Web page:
THE largest reported honeycomb

reef in Europe may well

have been located in the Waterford

Estuary, which would establish

the area between Waterford

and Wexford as a priority habitat.

Coastwatch Ireland is currently

working hard to establish

if this honeycomb reef is the

biggest reported reef of its kind

in Europe; a near Saint-Malo

in Brittany currently holds the


“This is a tremendous discovery,”

said marine biologist Karin

Dubsky, who is co-ordinating the

project on behalf of Coastwatch

Ireland. “But we need more surveyors

and divers to see if we

can verifying the scale of the fi nd

we believe we have made, which

is a source of great excitement to

people in my line of work.”

Ms Dubksy explained: “Honeycomb

reef is created by a small


called sabellaria albeolata

which lives inside small tubes

that it builds from sand and shell

– quite why we do not know. But

when thousands of these worms

work together they can form

massive reefs along the coastline

and form useful habitat for other

marine life – in essence they are

the bioengineers of the sea!”

As part of the 2015 Biodiversity

Week, Coastwatch invited

the public to walk the shore

at low tide to check for reef

outcrops and help measure the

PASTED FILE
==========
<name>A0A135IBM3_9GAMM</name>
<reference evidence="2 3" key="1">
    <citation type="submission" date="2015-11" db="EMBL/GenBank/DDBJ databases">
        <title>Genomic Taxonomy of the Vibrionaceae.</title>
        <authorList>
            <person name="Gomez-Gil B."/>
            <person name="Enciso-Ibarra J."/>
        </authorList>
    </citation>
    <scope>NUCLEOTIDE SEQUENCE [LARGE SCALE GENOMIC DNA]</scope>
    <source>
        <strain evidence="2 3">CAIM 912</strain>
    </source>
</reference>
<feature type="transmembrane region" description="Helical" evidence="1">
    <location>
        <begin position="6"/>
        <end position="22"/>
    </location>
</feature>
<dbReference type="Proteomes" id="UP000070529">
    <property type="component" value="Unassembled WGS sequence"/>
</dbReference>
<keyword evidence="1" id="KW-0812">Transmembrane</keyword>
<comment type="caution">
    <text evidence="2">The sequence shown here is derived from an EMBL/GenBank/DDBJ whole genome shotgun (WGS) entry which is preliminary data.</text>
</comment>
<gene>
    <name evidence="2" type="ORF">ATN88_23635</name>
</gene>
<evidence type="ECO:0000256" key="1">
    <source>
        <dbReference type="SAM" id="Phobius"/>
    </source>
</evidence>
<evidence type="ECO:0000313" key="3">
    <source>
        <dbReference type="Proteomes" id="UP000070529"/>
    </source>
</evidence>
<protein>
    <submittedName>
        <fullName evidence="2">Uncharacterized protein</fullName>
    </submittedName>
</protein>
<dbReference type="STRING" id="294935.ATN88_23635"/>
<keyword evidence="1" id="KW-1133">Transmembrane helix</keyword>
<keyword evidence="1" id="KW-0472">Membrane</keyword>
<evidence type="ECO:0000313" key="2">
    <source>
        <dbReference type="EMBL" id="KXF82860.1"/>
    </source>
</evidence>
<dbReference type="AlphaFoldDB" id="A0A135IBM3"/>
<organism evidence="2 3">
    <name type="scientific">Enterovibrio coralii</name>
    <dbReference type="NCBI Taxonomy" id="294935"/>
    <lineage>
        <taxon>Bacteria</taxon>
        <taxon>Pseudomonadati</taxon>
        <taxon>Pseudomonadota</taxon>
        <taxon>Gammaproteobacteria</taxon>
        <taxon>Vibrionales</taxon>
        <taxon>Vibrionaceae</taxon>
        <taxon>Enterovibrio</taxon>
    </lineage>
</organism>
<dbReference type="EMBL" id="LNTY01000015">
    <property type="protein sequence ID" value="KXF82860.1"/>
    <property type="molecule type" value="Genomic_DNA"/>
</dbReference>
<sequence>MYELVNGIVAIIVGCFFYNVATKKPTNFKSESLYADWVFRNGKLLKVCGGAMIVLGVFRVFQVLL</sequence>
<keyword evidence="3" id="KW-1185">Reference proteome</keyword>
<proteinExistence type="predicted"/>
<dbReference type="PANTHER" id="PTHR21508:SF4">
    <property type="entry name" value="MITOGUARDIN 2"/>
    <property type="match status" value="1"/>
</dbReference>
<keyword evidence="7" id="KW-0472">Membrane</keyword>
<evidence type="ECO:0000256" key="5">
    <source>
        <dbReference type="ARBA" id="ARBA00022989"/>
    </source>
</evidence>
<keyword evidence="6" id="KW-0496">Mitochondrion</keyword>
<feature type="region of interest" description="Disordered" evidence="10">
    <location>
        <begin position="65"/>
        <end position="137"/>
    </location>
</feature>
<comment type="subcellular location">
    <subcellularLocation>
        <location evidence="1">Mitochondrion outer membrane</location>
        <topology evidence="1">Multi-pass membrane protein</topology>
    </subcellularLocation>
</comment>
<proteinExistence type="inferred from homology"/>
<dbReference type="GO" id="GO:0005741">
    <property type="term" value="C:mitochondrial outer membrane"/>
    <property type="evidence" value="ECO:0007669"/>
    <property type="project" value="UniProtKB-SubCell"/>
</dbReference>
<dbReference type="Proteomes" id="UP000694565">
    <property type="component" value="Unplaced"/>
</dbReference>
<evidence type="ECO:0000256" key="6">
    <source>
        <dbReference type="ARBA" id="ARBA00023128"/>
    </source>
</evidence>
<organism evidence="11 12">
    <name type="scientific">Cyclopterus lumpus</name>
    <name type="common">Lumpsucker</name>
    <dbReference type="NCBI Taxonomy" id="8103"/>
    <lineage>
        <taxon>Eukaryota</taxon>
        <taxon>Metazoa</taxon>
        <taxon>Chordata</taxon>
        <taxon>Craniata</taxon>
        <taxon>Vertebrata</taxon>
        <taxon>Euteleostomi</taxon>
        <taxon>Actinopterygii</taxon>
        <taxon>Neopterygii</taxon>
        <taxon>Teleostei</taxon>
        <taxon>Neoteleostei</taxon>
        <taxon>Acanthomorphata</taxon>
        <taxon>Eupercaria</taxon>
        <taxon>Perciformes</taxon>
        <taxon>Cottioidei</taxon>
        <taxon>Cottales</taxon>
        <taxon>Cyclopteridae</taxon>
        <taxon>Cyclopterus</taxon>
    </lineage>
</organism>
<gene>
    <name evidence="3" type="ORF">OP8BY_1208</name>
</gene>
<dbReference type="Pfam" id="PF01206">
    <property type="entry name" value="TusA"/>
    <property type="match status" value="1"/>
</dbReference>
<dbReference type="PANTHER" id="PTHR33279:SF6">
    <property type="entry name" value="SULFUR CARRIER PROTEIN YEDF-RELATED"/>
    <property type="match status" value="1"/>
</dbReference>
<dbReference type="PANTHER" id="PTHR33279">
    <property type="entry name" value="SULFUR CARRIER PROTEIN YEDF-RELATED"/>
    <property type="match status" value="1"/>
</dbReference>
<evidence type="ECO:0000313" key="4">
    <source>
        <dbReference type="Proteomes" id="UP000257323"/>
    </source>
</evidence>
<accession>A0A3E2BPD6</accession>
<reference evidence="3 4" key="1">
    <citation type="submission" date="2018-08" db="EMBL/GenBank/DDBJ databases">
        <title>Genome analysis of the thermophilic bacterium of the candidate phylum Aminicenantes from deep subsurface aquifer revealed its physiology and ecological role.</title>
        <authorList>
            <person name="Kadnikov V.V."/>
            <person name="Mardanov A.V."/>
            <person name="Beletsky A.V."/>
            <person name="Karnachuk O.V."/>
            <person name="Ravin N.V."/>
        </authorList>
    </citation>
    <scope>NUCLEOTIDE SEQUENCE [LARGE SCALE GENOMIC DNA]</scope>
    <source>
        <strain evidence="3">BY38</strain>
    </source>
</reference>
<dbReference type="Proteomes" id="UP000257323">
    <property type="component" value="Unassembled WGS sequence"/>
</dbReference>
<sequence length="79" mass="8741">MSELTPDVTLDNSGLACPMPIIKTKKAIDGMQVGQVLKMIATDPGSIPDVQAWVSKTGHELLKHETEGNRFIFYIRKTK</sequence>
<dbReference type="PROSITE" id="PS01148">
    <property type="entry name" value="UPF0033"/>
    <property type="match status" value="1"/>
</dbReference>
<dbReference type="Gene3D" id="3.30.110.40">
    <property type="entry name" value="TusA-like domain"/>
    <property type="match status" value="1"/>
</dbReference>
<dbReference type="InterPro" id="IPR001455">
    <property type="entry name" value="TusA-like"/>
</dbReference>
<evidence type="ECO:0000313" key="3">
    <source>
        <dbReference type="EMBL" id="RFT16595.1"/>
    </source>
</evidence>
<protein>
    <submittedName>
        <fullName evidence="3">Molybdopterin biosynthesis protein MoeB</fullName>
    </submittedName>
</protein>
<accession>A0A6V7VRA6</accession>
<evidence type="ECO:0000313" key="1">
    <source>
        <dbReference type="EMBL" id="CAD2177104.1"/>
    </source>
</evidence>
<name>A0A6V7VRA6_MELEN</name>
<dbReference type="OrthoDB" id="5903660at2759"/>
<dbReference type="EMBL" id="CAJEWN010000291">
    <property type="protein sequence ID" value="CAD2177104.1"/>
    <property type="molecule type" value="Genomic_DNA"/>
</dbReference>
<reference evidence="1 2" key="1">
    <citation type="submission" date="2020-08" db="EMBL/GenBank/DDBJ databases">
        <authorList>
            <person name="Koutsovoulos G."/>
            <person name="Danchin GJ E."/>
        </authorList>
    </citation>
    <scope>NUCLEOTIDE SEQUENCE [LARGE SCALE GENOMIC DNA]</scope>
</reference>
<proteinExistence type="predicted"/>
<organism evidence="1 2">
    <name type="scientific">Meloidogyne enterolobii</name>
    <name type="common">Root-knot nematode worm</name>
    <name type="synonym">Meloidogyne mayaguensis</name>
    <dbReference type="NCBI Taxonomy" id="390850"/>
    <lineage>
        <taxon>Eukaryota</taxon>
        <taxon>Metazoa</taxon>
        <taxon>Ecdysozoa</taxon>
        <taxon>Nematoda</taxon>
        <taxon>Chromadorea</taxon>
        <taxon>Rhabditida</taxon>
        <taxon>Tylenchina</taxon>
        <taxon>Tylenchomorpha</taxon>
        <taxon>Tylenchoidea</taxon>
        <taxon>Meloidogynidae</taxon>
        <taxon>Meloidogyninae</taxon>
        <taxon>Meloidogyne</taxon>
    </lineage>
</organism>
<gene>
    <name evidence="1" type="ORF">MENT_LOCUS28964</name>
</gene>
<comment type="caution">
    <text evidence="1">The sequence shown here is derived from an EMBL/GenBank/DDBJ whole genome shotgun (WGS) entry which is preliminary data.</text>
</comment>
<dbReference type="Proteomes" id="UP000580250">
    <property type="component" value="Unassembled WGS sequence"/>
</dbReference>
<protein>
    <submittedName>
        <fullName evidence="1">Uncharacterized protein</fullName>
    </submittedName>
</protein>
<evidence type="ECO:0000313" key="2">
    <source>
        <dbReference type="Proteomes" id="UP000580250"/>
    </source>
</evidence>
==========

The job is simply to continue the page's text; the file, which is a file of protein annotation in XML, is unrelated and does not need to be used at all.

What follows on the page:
length and size of the reef, with

kayakers and divers also taking

part in the study, as he worms

continue building into shallow


On Monday last, May 18th,

the fi rst set of ‘Coastwatchers’

started checking the shore

simultaneously around low tide

on either side of the Estuary,

between the Hook and Duncannon

in Wexford, and between

Annestown and Brownstown

Head in Waterford.

“From the air, a member of

the Waterford Aero Club told us

it looked liked sprinkled cheese;

so we appear to be on the brink

of making a great fi nd,” said Ms


On the Wexford side, Emmet

Delaney found a healthy honeycomb

reef measuring between 10

and 55 metres wide, straddling

low water having walked two

500-metre survey units from

Booley Bay towards Duncannon

without reaching the reef’s end.

On the Port Láirge side, Alan

Walshe led a training event at

Tramore Lady’s slip, while pupils

from Our Lady of Mercy School

and other surveyors found reef

patches “like big hedgehogs”

attached to the bedrock over a

250 square metre area.

“And we’ve already had ‘reef

tourists’ in the area, after students

from a German University

decided to add a trip to the

Estuary to their itinerary after

travelling from Connemara,”

said an enthused Ms Dubsky.

A story more factual than

fi shy, this discovery could be of

enormous scientifi c signifi cance

for the Estuary, and no doubt

we’ll have more on this in future